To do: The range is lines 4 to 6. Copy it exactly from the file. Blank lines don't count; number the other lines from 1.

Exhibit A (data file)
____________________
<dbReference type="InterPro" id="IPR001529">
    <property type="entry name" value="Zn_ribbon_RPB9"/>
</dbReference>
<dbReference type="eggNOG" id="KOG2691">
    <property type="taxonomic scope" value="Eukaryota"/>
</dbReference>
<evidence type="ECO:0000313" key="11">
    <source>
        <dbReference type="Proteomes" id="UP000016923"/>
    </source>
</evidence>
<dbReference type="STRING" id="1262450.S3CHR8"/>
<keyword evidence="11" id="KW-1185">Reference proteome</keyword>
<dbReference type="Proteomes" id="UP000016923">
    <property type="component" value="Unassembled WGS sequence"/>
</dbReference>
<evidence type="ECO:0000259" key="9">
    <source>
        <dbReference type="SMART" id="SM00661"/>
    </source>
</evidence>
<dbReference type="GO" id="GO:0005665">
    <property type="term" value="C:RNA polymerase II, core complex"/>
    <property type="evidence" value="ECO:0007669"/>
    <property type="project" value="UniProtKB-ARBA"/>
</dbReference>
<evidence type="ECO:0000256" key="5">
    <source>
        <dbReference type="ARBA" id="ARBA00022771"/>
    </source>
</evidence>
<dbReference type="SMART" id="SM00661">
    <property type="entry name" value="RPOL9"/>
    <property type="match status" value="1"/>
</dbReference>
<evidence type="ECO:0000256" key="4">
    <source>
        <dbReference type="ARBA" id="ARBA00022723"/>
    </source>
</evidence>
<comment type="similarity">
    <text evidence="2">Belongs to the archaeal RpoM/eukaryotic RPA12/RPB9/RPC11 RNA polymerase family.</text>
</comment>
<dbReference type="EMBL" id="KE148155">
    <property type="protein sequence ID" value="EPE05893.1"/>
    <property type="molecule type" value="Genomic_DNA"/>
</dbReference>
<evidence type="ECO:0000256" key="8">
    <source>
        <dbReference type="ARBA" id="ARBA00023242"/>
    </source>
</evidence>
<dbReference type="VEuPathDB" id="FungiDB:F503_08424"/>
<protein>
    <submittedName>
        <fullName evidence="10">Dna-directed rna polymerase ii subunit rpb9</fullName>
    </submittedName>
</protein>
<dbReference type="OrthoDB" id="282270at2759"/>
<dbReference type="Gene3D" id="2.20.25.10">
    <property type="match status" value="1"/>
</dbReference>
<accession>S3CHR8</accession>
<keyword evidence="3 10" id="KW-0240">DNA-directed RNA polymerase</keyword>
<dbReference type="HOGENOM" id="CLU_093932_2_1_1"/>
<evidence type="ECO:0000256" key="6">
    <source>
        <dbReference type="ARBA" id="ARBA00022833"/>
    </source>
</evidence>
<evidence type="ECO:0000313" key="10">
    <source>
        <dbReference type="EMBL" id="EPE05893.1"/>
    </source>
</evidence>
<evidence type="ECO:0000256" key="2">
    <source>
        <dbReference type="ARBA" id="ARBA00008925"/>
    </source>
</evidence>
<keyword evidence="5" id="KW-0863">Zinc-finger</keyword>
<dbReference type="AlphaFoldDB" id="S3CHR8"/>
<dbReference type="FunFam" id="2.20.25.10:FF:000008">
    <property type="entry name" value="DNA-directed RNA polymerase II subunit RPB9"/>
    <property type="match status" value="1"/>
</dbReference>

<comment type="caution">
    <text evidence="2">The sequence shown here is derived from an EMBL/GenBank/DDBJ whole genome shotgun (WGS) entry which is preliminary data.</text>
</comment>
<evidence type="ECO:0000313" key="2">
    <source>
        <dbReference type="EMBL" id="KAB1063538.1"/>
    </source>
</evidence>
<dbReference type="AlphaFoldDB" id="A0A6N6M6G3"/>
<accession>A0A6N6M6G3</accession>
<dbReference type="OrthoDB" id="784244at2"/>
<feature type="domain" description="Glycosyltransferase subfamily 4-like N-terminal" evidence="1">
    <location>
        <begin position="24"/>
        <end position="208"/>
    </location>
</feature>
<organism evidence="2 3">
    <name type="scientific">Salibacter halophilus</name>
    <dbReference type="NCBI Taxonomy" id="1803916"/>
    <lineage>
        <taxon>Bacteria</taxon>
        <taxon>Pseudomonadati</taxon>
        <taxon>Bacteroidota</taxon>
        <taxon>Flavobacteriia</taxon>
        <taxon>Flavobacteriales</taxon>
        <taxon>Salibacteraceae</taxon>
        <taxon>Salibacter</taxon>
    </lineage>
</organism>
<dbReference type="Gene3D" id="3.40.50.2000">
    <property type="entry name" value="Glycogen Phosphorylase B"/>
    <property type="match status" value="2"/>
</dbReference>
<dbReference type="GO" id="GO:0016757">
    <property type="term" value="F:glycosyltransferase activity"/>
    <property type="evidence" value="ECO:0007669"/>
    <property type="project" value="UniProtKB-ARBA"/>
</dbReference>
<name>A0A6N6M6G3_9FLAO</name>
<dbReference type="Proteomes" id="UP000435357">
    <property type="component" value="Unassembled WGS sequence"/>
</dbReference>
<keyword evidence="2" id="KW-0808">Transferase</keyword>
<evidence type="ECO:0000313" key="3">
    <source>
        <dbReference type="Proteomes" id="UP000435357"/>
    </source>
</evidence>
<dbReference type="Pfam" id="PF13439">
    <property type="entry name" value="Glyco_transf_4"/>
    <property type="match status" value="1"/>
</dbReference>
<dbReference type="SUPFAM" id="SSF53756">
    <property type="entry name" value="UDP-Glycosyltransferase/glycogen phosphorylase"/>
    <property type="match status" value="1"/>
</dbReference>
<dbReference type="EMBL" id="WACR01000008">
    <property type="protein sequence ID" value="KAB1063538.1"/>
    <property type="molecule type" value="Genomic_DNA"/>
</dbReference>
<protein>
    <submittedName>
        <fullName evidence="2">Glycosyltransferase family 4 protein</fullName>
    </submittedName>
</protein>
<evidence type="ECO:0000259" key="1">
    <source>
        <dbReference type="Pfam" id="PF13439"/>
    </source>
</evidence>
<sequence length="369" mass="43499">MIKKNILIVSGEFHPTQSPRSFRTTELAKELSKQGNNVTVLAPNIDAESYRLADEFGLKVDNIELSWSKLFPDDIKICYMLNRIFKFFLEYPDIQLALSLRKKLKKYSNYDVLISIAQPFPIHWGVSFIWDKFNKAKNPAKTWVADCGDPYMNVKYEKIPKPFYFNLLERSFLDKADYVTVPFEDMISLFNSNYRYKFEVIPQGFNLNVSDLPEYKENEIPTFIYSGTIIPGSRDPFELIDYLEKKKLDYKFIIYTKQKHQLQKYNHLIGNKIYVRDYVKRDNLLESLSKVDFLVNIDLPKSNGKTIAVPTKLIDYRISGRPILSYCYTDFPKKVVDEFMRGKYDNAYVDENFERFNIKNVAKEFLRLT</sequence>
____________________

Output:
<dbReference type="eggNOG" id="KOG2691">
    <property type="taxonomic scope" value="Eukaryota"/>
</dbReference>